Abstract: Freezing-of-gait (freezing episodes) is a commonly-seen symptom in the moderate and advanced phase of Parkinson’s disease. When experiencing freezing episodes, patients suddenly lose their moving forward ability, which may lead to frequent falling and even bone fracture in daily life. The currently used treatments of freezing episodes, such as levodopa and external auditory or visual cues, are still with moderate efficacy. The efficacy could be improved through a reliable freezing evaluation. A reliable freezing evaluation in daily life can be supported by basic-science studies in characterizing the freezing episodes and can be assisted by a 24/7 evidence-support freezing detection system. In this study, multiple modality (multi-modal) features from brain, eye, heart, motion, and gait activity were analysed in 15 participants with idiopathic Parkinson’s disease. The features were extracted from the dataset including 551 freezing episodes provoked by turning in place. We first implemented statistical analysis on 248 of the 551 to determine which multi-modal features were associated with freezing episodes. The features significantly associated with freezing episodes were ranked and applied in the freezing detection with RUSBoost classifier. Eye-stabilization speed during turning and lower-body trembling measure were found to be significantly associated with freezing episodes and used for freezing detection. Through a leave-one-subject-out cross-validation, satisfying performances in the freezing detection were achieved with a sensitivity of 97% ± 3%, a specificity of 96% ± 7%, a precision of 73% ± 21%, a Matthews correlation coefficient of 0.82 ± 0.15, and an area under the Precision-Recall curve of 0.94 ± 0.05. According to the Precision-Recall curves, the proposed freezing detection method using the multi-modal features performed better than using single-modal features. In future studies, it is needed to further validate and improve the detection system using multi-modal features in a real-life situation.
15 mins
Development of dorsal root ganglion (DRG) multichannel stimulator prototype for use in early clinical trials
Konstantina Kolovou-Kouri, Sadaf Soloukey, Biswadjiet S. Harhangi, Wouter A. Serdijn, Vasiliki Giagka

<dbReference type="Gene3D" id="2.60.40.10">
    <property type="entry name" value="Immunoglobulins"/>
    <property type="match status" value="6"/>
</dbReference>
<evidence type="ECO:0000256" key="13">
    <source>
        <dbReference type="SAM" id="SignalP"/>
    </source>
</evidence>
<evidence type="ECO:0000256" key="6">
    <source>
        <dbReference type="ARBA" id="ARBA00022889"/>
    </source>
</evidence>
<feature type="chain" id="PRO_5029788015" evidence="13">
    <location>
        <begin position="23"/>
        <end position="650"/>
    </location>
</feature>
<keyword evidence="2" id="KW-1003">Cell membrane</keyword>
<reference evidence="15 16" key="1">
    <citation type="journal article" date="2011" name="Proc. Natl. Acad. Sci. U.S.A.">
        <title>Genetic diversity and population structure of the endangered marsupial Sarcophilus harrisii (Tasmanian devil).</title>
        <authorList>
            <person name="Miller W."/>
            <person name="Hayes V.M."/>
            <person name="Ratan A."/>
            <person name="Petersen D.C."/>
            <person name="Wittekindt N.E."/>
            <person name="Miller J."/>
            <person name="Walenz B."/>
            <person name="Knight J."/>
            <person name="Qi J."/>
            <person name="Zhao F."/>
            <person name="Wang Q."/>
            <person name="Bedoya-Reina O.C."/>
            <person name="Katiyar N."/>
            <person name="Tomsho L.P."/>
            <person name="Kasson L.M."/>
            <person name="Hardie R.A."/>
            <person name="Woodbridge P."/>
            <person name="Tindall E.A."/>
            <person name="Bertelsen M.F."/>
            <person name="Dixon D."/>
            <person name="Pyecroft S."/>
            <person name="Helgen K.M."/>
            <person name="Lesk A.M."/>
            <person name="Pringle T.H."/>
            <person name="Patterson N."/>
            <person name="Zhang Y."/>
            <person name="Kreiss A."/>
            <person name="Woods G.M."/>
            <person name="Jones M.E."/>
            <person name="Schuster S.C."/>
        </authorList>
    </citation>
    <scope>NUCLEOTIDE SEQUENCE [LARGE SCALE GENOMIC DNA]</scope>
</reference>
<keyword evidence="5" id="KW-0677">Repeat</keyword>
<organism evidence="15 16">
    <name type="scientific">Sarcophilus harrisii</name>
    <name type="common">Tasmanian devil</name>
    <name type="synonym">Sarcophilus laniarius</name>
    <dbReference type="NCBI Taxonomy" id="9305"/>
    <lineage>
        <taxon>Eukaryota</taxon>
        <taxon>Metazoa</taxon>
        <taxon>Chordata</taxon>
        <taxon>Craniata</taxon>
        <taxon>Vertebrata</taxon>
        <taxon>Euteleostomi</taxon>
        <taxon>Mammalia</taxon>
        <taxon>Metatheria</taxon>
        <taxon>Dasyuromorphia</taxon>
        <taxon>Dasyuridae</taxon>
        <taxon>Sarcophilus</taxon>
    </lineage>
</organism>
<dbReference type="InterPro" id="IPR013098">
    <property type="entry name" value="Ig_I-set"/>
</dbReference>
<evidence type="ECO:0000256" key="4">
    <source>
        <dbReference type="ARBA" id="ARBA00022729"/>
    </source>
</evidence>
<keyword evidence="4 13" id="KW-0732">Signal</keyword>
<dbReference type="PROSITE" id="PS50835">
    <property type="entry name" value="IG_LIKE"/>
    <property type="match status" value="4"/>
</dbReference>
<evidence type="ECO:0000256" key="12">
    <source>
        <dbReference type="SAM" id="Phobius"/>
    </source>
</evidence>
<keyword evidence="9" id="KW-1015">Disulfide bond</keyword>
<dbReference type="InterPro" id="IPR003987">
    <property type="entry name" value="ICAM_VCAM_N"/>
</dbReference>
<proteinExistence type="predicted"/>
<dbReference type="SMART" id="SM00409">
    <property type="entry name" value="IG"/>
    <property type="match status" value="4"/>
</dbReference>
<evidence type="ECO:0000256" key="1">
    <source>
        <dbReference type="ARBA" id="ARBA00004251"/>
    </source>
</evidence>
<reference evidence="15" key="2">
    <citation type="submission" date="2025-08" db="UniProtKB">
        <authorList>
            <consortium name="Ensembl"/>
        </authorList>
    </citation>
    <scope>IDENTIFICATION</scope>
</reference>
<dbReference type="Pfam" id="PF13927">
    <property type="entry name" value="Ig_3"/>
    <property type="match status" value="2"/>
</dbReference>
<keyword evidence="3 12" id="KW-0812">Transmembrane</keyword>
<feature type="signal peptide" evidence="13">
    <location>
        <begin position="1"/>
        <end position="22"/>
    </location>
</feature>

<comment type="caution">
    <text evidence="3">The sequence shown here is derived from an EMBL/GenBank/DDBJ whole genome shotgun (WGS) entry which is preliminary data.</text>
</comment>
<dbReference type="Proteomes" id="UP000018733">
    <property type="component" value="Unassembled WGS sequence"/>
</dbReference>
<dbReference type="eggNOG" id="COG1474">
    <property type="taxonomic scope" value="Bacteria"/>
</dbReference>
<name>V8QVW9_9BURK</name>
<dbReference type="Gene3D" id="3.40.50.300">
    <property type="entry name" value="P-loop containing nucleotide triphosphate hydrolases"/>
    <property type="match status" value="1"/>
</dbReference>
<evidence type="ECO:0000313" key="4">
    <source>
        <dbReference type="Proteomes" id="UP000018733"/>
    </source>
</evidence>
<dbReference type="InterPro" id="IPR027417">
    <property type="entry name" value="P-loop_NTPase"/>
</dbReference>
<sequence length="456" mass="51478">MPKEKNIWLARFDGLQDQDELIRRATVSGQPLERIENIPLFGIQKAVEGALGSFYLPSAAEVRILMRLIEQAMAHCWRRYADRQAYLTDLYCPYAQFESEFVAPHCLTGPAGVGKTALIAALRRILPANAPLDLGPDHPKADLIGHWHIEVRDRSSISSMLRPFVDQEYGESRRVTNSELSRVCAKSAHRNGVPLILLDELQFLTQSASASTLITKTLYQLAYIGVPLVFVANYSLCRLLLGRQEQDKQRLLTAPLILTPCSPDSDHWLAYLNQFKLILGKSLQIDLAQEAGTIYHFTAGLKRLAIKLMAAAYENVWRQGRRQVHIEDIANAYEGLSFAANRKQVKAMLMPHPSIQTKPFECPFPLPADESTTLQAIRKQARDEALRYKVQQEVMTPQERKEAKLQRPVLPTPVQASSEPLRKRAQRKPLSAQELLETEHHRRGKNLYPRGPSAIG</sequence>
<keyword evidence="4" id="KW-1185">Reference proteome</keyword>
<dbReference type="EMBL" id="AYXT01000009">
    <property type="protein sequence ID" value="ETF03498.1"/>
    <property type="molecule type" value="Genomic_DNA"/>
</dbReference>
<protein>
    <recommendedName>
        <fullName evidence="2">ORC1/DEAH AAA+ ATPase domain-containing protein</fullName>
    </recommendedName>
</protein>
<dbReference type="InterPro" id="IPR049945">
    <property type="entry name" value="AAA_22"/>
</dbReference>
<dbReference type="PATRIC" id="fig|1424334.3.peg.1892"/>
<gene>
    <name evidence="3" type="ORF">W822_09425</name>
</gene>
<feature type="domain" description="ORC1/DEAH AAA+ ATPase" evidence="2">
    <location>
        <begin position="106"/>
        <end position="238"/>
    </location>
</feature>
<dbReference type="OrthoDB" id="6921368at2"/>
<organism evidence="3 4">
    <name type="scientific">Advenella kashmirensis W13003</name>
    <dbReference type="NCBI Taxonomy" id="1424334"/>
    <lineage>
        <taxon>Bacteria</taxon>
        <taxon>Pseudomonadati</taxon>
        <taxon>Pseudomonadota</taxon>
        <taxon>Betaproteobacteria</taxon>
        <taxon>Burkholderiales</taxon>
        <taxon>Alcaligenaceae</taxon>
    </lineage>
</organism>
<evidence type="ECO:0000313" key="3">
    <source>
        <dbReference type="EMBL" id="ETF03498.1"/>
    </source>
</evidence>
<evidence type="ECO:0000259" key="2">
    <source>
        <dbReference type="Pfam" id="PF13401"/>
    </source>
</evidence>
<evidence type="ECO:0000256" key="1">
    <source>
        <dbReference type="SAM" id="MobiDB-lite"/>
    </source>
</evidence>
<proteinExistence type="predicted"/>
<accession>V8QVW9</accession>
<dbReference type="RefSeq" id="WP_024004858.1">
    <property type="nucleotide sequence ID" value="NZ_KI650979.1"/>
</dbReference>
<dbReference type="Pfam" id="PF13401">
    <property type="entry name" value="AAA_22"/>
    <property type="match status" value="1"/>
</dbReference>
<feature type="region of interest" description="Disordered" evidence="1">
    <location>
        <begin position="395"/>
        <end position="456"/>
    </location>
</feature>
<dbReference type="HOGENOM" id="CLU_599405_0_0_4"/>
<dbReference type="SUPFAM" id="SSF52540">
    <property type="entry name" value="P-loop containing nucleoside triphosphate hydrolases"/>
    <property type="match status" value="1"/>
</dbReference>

Abstract: Spinal Cord Injury (SCI) is characterized by a disruption of the spinal pathways connecting the brain to the rest of the body. This can result in an impairment or complete loss of sensory and/or motor functions, depending on the level and severity of the injury. The most common approach of attempting motor recovery using neuromodulation has been through epidural spinal cord electrical stimulation (eSCS), with or without rehabilitation and robotic assistance¹,². Dorsal Root Ganglion (DRG) stimulation is a relatively new neuromodulation treatment, which has already been established as a safe and effective treatment for chronic pain. However, its application for motor recovery after SCI has remained unexplored territory. A recent study by Soloukey et al.³ showed the first promising results using L4-level DRG-stimulation to evoke strong and reproducible motor responses in the upper leg muscles of patients with motor complete SCI. The current work presents the development of a prototype stimulator intended for use in early clinical trials for the purpose of further exploring the effects of multi-level DRG-stimulation on motor recovery after SCI. The prototype stimulator is created using commercially available components, focussing primarily on the safety considerations for the use of the prototype in a clinical research environment. The prototype allows for access to multiple leads in parallel to facilitate faster, sequential stimulation, catering for a maximum of 16 leads at once. The final system is equipped with a microcontroller for the programming of the stimulation parameters, a Bluetooth module for the communication with external components (Graphical User Interface (GUI) on a local PC) and tailored connections to the stimulating DRG-leads. The safety and well-being of the patient is set as a first priority, leading to a tailored design and development of the stimulator accordingly. Parameters like the patient’s comfort when connected to the device, the safety of the patient and the medical personnel with regards to powering the device through the mains, and protection from any current or DC voltage leakage, are discussed. The prototype is currently undergoing safety evaluation and the complete system design together with these results will be presented during the conference.